The next really big evolution after that was in 1988 when Tad Williams released The Dragonbone Chair, the first volume of the Memory, Sorrow and Thorn trilogy. This was the first fantasy novel which explicitly tried to do the same thing as Tolkien on the same (or even grander) scale. This was the book that popularised the really big "Epic Fantasy" saga which The Wheel of Time (which only started two years later) sits in.

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  • 8 months later...

        I fear Tolkien's name tends to be misused when people talk about Tolkien-like fantasy.  We're talking a man's lifelong work that he emphasized was based off of folktales and mythology so yes plenty of elves and demons and all sort fantasy existed long before him.  Honestly what I believe Tolkien brought to the fantasy world was bringing a very deeply and well fleshed out world and he used themes and character that resonated with the time and culture better than any fantasy writer before him.  He is no father of fantasy but he revolutionized the fantasy world because he brought it into the mainstream.  He wrote a wonderful story very, very well and when I think fantasy I think of Middle earth first and foremost.

         I honestly think if any fantasy writers owe anything to Tolkien or drew anything from him is the fact that he gave them a better shot at making it mainstream or "big" in the business of writing.  As some posters have said, many writers do copy or grow on his particular style or themes but even those Tolkien didn't invent.  If anything he only used a genre and writing style skillfully to bring a very enjoyable genre to the masses that were previously uninterested or turned off from the genre normally thought of as fairy-tales.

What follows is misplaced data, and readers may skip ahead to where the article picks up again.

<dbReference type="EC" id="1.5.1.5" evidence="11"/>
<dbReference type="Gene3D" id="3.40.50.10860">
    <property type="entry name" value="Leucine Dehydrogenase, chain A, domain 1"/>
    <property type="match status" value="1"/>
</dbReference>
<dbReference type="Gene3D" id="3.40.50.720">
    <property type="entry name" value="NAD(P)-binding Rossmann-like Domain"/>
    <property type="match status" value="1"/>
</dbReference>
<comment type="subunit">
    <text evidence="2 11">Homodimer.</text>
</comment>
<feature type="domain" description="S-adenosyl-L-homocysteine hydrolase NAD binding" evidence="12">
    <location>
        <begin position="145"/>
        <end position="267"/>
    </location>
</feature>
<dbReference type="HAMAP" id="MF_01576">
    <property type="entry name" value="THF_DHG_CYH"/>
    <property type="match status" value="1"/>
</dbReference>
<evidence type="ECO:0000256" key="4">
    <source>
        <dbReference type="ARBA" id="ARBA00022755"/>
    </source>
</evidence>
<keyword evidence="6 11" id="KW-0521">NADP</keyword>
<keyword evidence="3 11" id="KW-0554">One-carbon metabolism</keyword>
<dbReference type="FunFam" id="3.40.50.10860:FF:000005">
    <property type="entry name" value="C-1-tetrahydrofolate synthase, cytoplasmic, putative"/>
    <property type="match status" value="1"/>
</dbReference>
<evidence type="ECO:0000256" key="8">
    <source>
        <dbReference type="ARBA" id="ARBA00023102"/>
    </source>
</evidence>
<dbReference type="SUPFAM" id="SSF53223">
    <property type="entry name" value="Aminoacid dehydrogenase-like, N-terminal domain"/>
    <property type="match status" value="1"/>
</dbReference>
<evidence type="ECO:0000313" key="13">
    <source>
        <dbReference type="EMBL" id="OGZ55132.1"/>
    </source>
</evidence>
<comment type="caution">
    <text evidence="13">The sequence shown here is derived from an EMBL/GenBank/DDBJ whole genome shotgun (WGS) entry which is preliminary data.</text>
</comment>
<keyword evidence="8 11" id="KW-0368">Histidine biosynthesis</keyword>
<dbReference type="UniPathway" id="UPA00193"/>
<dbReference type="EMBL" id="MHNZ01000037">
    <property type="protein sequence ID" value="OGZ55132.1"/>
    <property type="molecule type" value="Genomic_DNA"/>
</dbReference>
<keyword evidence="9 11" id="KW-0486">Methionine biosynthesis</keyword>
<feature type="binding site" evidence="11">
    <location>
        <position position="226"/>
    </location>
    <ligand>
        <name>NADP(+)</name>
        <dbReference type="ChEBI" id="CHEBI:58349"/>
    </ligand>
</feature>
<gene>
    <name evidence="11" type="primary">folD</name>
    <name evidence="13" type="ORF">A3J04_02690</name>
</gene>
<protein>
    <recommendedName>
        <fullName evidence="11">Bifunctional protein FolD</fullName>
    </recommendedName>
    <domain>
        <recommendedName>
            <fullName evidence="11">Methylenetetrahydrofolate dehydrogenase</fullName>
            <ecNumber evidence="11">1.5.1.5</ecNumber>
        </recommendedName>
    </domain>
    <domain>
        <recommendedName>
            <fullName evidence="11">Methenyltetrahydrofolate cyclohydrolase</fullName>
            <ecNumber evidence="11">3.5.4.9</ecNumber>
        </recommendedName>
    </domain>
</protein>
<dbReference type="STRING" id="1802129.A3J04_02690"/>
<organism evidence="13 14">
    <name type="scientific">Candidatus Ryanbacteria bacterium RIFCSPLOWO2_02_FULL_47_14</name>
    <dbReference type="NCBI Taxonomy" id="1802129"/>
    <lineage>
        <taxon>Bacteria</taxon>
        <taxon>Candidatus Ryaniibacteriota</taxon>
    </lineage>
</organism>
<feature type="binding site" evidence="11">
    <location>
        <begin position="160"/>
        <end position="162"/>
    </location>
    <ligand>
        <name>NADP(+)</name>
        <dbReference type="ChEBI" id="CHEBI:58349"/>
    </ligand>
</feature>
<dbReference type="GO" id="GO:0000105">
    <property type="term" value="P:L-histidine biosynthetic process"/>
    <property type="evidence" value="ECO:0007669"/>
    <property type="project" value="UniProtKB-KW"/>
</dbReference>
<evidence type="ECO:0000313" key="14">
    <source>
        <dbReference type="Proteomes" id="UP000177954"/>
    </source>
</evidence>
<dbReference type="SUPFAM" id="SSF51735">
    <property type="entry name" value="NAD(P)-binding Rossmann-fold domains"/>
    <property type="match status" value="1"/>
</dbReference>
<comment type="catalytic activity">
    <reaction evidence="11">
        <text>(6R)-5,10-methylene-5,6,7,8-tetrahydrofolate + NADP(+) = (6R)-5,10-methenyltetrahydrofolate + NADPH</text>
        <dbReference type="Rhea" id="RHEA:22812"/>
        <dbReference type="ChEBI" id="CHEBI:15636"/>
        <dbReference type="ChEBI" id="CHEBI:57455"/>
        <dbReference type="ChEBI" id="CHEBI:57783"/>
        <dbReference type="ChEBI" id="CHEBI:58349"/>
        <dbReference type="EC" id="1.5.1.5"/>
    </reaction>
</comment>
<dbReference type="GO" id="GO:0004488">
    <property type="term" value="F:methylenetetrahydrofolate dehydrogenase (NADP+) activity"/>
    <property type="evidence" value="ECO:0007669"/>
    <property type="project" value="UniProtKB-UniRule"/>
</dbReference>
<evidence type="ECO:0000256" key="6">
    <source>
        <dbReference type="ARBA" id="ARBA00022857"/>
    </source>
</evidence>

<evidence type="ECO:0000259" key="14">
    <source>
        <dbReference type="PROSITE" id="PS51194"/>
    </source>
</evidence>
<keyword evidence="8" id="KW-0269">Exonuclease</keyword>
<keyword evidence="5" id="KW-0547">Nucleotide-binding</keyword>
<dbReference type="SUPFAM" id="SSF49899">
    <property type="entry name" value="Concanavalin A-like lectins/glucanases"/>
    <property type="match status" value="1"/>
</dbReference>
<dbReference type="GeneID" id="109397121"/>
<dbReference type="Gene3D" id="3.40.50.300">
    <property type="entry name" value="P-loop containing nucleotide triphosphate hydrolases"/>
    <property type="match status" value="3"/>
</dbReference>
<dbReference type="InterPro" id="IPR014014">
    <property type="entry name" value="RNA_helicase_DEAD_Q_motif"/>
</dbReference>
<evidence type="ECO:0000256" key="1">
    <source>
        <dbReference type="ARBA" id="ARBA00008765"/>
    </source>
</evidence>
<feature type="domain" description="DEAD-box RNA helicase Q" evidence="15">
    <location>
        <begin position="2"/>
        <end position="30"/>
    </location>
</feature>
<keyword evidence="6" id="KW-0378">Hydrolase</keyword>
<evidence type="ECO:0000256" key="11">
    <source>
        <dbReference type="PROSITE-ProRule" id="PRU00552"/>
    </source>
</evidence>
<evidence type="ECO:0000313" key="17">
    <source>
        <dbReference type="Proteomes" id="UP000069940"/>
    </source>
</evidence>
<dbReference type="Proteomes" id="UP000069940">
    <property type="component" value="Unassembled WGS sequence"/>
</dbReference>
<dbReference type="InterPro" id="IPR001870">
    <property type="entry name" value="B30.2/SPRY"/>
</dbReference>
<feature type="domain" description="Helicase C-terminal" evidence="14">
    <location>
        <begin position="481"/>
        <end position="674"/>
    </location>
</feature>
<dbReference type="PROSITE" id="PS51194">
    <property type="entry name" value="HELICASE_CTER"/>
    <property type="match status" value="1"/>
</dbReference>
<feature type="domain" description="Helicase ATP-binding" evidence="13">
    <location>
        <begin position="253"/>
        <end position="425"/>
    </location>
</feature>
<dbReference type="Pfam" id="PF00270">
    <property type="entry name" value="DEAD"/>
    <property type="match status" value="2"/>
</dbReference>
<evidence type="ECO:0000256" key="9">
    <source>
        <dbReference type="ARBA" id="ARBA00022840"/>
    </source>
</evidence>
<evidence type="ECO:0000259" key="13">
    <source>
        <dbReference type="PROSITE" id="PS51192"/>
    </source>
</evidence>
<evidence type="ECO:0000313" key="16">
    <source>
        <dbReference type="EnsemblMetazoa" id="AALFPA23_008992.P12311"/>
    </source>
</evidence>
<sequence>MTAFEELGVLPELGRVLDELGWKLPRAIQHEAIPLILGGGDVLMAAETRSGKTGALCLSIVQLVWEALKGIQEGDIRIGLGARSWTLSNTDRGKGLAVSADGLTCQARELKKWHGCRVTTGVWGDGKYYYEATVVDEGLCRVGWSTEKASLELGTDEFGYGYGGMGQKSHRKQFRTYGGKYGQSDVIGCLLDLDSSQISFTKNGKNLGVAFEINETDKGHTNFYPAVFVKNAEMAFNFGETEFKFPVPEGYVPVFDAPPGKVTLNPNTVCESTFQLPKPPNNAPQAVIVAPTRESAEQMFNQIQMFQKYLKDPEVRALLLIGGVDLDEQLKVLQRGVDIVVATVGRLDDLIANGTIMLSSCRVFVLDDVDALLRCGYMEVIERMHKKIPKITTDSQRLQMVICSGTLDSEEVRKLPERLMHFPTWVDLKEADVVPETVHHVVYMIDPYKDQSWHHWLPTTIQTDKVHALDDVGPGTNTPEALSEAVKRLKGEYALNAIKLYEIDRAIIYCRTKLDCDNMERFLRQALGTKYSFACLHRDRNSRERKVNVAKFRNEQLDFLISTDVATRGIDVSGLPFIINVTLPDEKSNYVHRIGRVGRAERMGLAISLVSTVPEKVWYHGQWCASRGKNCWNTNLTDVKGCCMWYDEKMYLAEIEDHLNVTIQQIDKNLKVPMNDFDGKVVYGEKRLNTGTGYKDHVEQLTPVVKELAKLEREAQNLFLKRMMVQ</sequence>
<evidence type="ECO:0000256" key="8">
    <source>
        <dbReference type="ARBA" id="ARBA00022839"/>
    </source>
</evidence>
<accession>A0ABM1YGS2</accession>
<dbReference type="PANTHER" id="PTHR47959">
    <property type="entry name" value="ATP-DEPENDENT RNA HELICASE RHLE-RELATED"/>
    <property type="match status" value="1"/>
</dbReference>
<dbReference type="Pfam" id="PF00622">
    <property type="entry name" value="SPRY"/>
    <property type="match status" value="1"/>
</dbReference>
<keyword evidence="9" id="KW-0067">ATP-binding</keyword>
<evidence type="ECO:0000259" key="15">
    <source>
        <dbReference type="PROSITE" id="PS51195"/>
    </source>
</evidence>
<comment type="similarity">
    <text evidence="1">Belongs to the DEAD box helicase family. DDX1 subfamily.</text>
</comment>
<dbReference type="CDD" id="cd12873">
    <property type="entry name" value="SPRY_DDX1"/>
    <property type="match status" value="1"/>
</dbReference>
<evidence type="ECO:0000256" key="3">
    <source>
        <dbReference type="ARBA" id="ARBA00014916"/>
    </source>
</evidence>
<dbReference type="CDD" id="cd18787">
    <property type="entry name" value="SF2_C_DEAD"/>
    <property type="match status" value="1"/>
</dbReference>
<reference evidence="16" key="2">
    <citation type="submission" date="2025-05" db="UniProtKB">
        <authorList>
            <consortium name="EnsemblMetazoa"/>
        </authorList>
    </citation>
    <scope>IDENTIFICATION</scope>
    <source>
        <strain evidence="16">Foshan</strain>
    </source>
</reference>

He wrote a wonderful essay, which i believe was based off of a lecture, of his about fantasy writing that I highly recommend reading.  I have it in "The Tolkien Reader" and I believe it gives a great picture into how he viewed fantasy or "fairy-stories."  I believe people give him a lot more credit than needed as the father of fantasy but as a writer and "world creator" he is a master.

       Now as for good fantasy books I couldn't giver you very suggestions as I've only read a handful of decent fantasy series and a lot of bad ones.  One resent one that is decent that I've started reading is the "Unhewn Throne" trilogy.  I found it pretty good but not quite on par with Martin, Jordan, or Tolkien.